Web Performance APIs Rapidly Become W3C Recommendations

In this IE Blog post article, I discuss how the W3C Web Performance APIS are rapidly becoming W3C Recommendations with interoperable support for all major web browsers.

The W3C Web Performance Working Group recently published three specifications as W3C Recommendations with full implementations from all major browser vendors, advancing developers’ ability to accurately measure the performance of Web applications and make the Web faster. Over the last three years, companies including Microsoft, Google, Mozilla, Intel, Facebook, and others have been working towards standardizing the Navigation Timing, High Resolution Time, and Page Visibility interfaces in the Working Group. Rapid adoption of these recommendations demonstrates what’s possible when the industry and community come together through the W3C.

To make the Web faster, developers need the ability to accurately measure the performance characteristics of Web applications and the ability to effectively use the underlying hardware to improve the performance of their applications. To solve these problems, the Web Performance Working Group worked on 15 different specifications that address those issues. The table below shows the maturity level of all the specifications currently edited by the Working Group.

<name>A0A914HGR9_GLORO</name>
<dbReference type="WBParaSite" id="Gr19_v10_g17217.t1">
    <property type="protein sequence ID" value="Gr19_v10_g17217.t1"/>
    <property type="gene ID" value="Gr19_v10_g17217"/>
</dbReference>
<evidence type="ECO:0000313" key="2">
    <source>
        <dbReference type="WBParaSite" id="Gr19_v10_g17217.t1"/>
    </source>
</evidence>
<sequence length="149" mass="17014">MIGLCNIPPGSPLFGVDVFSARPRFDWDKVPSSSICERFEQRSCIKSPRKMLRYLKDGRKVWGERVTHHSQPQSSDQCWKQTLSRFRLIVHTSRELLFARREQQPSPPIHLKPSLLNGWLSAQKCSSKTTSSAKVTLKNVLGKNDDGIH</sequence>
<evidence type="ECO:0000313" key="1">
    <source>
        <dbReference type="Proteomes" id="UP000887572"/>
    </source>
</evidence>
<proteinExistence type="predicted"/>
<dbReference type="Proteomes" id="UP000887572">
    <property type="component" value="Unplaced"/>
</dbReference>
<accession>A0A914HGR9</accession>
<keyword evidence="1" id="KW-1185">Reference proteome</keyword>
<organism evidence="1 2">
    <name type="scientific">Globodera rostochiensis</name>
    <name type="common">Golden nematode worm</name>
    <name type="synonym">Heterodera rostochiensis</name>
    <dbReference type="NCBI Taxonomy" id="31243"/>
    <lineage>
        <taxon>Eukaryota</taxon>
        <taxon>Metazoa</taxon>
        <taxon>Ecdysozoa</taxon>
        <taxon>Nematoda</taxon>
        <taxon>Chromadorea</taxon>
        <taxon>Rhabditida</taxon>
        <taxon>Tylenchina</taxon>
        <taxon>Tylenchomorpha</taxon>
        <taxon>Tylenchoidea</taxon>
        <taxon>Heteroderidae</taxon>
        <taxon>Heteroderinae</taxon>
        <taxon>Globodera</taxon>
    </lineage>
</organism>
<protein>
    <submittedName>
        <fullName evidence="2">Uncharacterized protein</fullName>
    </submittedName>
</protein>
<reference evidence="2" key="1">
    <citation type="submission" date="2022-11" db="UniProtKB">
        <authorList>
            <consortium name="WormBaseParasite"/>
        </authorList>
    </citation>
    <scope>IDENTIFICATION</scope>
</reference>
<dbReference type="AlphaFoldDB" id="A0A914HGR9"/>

Web Performance Spec Status 5_22_2013

The Navigation Timing, Resource Timing, User Timing, and Performance Timeline specifications help developers accurately measure the timing of the navigation of the document, fetching of resources on the page, and developer script execution. Prior to these APIs, this data wasn’t easily obtainable. Navigation Timing was published as a W3C Recommendation, and all major browser vendors support it. The other three interfaces are currently at the Candidate Recommendation stage awaiting two full implementations from browser vendors. IE10 is currently the only browser that implements all of these interfaces, however, other vendors are working on implementations.

To ensure these performance metrics are measured in the most accurate way possible, the High Resolution Time specification allows developers to measure operations with sub-millisecond accuracy. This interface not only benefits accurate measurements of performance metrics, but also allows better frame rate calculations and synchronization of animations or audio cues. This interface has been published as a W3C Recommendation, with all major browser vendors implementing the performance.now() method defined in the specification.